As Phillies president David Montgomery pointed out, it may have been the first time in his career as a major league executive that he'd literally paid a player out of his own pocket. Retirement signings such as the one that took place yesterday when Mike Lieberthal officially walked into the sunset as a Phillie are ceremonial in nature, but the player is required to sign a minor league contract and the club is required to reward him with some compensation.
Although the money that changed hands yesterday - Montgomery gave Lieberthal $12 cash out of his own pocket, one dollar for each month of the minor league contract he signed - was tiny in terms of denomination, it was rich in symbolism.
A player who spent 13 of his 14 big-league season with the Phillies and left town as the franchise leader in games caught (1,139), donned the red pinstripes one last time and threw out the ceremonial first pitch to a thunderous ovation.
"To spend really 17 years of my life, and to put everything that I had into baseball into the Phillies in 13 years, it's pretty special," said Lieberthal, who was drafted by the club as an 18-year-old high school catcher in 1990 and made his big-league debut 4 years later. "You don't see too many players that stay with one team in any sport for that long of a period."
Lieberthal played in 38 games last year for the Los Angeles Dodgers, but back problems limited his effectiveness and convinced him that he was ready to retire. He leaves the game with a .274 career batting average, 150 home runs, 610 RBI and 534 runs scored. He endured numerous injuries - knee surgery in 1996, a pelvic stress fracutre in 1998, torn ACL and MCL in 2001 - and played in fewer than 100 games in half of his 14 seasons.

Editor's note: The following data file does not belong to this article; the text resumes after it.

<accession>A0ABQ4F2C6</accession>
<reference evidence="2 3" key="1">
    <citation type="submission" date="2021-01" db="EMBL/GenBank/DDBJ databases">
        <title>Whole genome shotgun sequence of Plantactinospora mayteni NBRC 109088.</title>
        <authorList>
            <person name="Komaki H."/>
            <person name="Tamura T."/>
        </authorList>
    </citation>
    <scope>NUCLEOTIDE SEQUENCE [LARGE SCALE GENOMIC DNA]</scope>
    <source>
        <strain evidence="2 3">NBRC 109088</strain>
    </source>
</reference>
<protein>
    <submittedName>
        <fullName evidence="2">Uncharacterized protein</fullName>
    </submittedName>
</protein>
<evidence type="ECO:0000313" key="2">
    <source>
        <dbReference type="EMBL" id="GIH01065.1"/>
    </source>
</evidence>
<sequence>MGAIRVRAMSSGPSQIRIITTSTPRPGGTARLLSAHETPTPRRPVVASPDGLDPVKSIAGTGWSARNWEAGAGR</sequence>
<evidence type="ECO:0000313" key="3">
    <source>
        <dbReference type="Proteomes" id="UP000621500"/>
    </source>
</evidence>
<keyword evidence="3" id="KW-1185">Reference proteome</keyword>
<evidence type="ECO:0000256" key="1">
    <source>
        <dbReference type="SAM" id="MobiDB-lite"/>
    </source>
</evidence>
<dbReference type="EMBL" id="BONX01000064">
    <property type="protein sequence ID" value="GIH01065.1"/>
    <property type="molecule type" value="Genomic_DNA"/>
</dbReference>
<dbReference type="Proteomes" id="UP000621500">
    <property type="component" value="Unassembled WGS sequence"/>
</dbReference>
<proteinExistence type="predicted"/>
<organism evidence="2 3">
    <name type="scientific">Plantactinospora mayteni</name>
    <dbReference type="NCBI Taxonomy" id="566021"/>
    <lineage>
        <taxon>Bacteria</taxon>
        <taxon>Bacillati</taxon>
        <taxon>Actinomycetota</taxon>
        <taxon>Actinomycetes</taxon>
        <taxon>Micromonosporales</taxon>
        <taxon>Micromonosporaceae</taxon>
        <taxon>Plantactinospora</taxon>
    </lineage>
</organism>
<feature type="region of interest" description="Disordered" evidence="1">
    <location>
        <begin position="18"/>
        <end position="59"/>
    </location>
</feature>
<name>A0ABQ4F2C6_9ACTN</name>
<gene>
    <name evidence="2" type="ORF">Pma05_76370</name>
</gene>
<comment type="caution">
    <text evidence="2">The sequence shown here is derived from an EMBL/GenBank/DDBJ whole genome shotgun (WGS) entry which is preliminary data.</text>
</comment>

Nevertheless, for more than a decade he was in many ways the face of a franchise that was struggling to make the transition from perennial cellar dweller to playoff contender.
But as impressive as Lieberthal's career was in terms of longevity - he caught more than 1,200 games in 14 major league seasons - it is impossible to ignore the years that serve its unfortunate bookends.
Lieberthal broke into the big leagues in 1994, the year after the Phillies appeared in their last World Series, and he left Philadelphia prior to last season, when the Phillies made their first playoff appearance since that 1993 season. Last year, he watched so many Phillies games in the clubhouse at Dodgers Stadium that it became a joke among his teammates. He cheered when the Phillies finally ended their 15-year playoff drought.
"It's something I never experienced, the playoff atmosphere," Lieberthal said, "so it's probably something that I'll miss. But I'll ask other players what it's like."
A little time off apparently hasn't hurt Brad Lidge, who once again befuddled an opponent and earned a save in dominant fashion. Lidge is 13-for-13 this season in save opportunities, but hadn't faced one since May 22. The veteran righthander, who has allowed just two earned runs in 23 innings and has struck out 28 batters, said he had a feeling he'd get an opportunity yesterday.
"Obviously, you know no one wants to be down 5-1, but I was thinking to myself, 'OK, this is it,' '' he said. "Because I have confidence that we are going to score at least six more runs or whatever. I actually felt like I was going to definitely throw the whole game, for sure. I knew we'd come back."
With his two home runs yesterday, Marlins first baseman Mike Jacobs is 5-for-8 with three home runs against Jamie Moyer in his career. Jacobs hit a solo home run in the second inning and a three-run homer in the third, accounting for four of the Marlins' five runs. He also hit the ball well in his third at-bat, lining into an unassisted double play by first baseman Ryan Howard.
"I asked Jamie, and he'll probably tell you the same thing. He said, 'I missed my spot all three times on him,' " manager Charlie Manuel said. " 'I missed the location, and he hurt me.' "